why do i find my mum is so annoying , when other people dont ???

Discussion in 'ARCHIVE FORUM: Support discussions' started by bmw777, May 14, 2013.

  1. bmw777

    bmw777 Registered User

    Feb 10, 2013
    #1 bmw777, May 14, 2013
    Last edited: May 14, 2013
    my mum who has dementia is constantly talking or argueing with herself . i find this so frustrating and irritating . i cant think clearly myself . my own thoughts are over powered by this constant talking and argueing in the back ground .
    now my daughter who is 23 , is not bothered at all by my mums constant talking and self argueing . my daughter does not have perfect hearing < lucky for her >

    Anyway i was thinking people have different senses , which they prioritise over .
    sense /smell /sound /visual / taste ..

    for me sound must be the most important one . as from my screen name BMW777 . i love bmw cars and the sound the engine makes , is just ..ummmmmm ..
    my partner does not understand the sound of 6 cylinder BMW engine is like music to my ears , to her it is just noisey
    she is a more visual person , and everything has to be spick and span . the home has to be perfect , like a show home !!

    just wondered how other carers cope ,and how some people cope much easier than others and whether it is natural ability , or maybe out of the FIVE different senses , they do affect the way they behave ?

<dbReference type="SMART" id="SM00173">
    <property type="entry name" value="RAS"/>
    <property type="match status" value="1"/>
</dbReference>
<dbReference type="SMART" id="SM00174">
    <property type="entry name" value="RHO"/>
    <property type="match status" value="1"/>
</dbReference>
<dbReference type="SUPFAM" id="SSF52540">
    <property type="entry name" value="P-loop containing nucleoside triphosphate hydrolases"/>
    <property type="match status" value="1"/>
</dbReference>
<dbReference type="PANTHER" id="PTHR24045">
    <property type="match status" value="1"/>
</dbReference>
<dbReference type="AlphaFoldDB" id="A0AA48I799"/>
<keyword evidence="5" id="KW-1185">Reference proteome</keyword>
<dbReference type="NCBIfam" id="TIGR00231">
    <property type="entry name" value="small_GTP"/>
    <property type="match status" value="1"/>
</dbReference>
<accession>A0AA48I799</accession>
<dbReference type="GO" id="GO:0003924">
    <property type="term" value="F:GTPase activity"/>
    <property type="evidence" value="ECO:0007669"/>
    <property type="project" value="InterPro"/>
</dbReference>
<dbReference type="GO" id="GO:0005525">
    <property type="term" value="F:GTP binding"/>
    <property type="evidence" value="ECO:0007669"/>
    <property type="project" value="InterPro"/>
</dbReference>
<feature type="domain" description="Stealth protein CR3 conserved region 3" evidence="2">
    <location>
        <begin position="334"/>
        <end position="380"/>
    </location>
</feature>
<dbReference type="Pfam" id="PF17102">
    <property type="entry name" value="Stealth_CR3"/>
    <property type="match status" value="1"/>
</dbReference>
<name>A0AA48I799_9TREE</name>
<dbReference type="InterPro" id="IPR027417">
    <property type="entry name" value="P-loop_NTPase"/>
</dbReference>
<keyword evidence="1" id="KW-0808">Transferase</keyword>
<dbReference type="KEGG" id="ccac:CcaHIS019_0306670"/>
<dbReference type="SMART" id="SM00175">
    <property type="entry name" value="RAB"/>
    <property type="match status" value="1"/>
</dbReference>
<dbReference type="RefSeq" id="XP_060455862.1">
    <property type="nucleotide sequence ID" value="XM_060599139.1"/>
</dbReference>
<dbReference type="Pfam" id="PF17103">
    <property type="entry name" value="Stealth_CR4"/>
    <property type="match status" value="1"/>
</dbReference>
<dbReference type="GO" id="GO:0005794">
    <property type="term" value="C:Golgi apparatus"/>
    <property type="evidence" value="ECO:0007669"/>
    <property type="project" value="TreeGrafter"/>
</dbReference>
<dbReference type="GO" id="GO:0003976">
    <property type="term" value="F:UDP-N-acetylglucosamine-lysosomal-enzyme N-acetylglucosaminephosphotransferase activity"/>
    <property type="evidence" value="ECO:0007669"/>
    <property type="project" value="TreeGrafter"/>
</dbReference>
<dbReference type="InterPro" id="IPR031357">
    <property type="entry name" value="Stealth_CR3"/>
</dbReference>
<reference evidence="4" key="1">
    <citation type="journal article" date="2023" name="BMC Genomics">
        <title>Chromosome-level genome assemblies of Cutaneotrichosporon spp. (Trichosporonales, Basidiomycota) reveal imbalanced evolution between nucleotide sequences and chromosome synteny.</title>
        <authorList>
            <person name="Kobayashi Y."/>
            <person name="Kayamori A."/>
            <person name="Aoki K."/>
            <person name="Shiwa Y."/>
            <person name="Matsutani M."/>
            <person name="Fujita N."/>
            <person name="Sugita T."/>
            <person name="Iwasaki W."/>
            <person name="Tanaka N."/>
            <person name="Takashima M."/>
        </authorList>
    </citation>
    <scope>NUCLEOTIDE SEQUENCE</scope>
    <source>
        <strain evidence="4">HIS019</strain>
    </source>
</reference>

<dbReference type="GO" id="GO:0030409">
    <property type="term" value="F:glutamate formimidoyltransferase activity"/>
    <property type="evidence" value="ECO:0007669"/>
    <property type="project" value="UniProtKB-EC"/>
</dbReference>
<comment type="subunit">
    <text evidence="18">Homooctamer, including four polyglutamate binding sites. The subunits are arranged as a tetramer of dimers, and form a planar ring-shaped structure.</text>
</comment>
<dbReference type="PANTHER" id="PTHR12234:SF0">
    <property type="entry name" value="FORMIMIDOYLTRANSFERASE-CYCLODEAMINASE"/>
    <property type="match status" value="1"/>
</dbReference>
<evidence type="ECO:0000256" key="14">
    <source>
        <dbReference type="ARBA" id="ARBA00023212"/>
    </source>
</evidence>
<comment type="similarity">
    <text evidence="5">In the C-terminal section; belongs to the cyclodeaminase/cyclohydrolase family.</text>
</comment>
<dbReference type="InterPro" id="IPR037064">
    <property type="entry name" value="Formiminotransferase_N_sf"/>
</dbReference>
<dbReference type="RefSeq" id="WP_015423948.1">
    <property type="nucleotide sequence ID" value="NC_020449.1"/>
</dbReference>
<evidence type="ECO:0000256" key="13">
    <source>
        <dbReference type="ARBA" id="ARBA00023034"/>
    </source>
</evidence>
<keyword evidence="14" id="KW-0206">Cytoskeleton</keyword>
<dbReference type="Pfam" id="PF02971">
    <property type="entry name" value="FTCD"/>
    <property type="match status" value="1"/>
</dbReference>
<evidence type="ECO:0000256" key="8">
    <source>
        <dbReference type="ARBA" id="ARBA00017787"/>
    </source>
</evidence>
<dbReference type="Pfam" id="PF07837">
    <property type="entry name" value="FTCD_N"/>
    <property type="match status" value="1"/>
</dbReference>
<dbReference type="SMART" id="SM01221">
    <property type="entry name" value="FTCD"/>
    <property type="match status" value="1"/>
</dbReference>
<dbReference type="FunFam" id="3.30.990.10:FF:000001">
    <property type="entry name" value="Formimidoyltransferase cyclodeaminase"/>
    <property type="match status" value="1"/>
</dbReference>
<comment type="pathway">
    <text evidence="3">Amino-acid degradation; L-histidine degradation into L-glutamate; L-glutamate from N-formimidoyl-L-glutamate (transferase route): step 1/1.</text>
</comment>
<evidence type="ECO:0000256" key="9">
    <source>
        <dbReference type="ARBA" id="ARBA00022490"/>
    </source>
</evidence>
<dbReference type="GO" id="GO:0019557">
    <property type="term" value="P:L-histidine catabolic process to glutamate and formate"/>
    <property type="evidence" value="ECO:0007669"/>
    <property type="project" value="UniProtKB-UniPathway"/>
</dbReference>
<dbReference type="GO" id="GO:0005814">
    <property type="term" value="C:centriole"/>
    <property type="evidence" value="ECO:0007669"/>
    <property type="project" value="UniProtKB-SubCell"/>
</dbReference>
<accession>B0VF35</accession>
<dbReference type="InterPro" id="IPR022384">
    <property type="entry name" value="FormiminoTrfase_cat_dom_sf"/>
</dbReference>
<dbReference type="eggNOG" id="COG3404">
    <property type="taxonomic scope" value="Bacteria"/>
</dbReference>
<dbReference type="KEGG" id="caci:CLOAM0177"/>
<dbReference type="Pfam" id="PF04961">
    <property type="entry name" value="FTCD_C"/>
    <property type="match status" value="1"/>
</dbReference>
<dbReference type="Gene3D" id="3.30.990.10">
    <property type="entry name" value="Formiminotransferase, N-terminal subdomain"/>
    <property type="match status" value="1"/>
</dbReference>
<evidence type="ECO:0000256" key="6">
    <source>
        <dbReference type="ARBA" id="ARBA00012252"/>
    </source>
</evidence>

2. Grannie G

    Grannie G Volunteer Moderator

    Apr 3, 2006
    Because I`m visually and hearing impaired my most sensitive sense is smell. I find bad smells very difficult to live with.

    Lucky for me my husband loved a bath and clean clothes every day. When I read of those who are frightened of water and won`t wash or change their clothes I thank my lucky stars.

    In later years the smell of urine was my achilles heel. I bought every product under the sun to rid the house of the smell. I bought waterproof chair pads for every seat in the house. The mattress and duvet were covered, I did everything short of wrapping my husband in a polythene bag. :)

    As for some finding it easier than others, I suppose a lot depends on our expectations of life.
    We are all going to age and die. Some who have lost children might say we are lucky if we do age. How we age is not really our choice, it`s more about our genetic make up , although some of it does depend on lifestyle.